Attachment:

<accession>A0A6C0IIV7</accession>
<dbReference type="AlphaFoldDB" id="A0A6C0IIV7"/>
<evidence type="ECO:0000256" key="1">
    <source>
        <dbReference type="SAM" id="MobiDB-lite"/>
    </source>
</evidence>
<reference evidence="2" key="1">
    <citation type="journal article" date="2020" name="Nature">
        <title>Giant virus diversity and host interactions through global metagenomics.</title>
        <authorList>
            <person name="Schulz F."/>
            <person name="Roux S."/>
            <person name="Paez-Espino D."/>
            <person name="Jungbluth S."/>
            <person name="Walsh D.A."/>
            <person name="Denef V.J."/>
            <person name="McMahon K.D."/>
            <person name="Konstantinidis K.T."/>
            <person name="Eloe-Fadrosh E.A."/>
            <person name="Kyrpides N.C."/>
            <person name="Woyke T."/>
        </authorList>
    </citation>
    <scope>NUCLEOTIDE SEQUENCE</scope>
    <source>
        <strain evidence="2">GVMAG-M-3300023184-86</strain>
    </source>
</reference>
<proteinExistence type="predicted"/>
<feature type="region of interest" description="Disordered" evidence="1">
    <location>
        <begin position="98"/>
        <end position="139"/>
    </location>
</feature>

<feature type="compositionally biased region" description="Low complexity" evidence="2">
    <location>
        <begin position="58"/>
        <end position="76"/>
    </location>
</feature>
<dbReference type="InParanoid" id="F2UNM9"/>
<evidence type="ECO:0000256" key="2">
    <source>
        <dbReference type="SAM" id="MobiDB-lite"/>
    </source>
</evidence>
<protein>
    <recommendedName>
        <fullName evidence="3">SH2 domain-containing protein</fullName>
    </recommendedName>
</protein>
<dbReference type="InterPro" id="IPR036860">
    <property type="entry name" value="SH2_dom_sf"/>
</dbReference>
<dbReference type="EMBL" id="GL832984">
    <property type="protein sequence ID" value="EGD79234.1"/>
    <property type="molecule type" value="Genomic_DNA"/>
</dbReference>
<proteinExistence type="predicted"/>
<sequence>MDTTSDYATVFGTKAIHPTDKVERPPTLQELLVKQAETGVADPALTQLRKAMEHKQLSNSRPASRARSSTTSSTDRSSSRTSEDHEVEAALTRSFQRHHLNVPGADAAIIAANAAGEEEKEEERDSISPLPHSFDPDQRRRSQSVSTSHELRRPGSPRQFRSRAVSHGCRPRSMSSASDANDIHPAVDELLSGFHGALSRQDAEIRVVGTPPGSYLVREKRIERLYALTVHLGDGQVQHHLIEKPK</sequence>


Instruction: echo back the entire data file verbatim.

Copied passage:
<accession>A0A6C0IIV7</accession>
<dbReference type="AlphaFoldDB" id="A0A6C0IIV7"/>
<evidence type="ECO:0000256" key="1">
    <source>
        <dbReference type="SAM" id="MobiDB-lite"/>
    </source>
</evidence>
<reference evidence="2" key="1">
    <citation type="journal article" date="2020" name="Nature">
        <title>Giant virus diversity and host interactions through global metagenomics.</title>
        <authorList>
            <person name="Schulz F."/>
            <person name="Roux S."/>
            <person name="Paez-Espino D."/>
            <person name="Jungbluth S."/>
            <person name="Walsh D.A."/>
            <person name="Denef V.J."/>
            <person name="McMahon K.D."/>
            <person name="Konstantinidis K.T."/>
            <person name="Eloe-Fadrosh E.A."/>
            <person name="Kyrpides N.C."/>
            <person name="Woyke T."/>
        </authorList>
    </citation>
    <scope>NUCLEOTIDE SEQUENCE</scope>
    <source>
        <strain evidence="2">GVMAG-M-3300023184-86</strain>
    </source>
</reference>
<proteinExistence type="predicted"/>
<feature type="region of interest" description="Disordered" evidence="1">
    <location>
        <begin position="98"/>
        <end position="139"/>
    </location>
</feature>

<feature type="compositionally biased region" description="Low complexity" evidence="2">
    <location>
        <begin position="58"/>
        <end position="76"/>
    </location>
</feature>
<dbReference type="InParanoid" id="F2UNM9"/>
<evidence type="ECO:0000256" key="2">
    <source>
        <dbReference type="SAM" id="MobiDB-lite"/>
    </source>
</evidence>
<protein>
    <recommendedName>
        <fullName evidence="3">SH2 domain-containing protein</fullName>
    </recommendedName>
</protein>
<dbReference type="InterPro" id="IPR036860">
    <property type="entry name" value="SH2_dom_sf"/>
</dbReference>
<dbReference type="EMBL" id="GL832984">
    <property type="protein sequence ID" value="EGD79234.1"/>
    <property type="molecule type" value="Genomic_DNA"/>
</dbReference>
<proteinExistence type="predicted"/>
<sequence>MDTTSDYATVFGTKAIHPTDKVERPPTLQELLVKQAETGVADPALTQLRKAMEHKQLSNSRPASRARSSTTSSTDRSSSRTSEDHEVEAALTRSFQRHHLNVPGADAAIIAANAAGEEEKEEERDSISPLPHSFDPDQRRRSQSVSTSHELRRPGSPRQFRSRAVSHGCRPRSMSSASDANDIHPAVDELLSGFHGALSRQDAEIRVVGTPPGSYLVREKRIERLYALTVHLGDGQVQHHLIEKPK</sequence>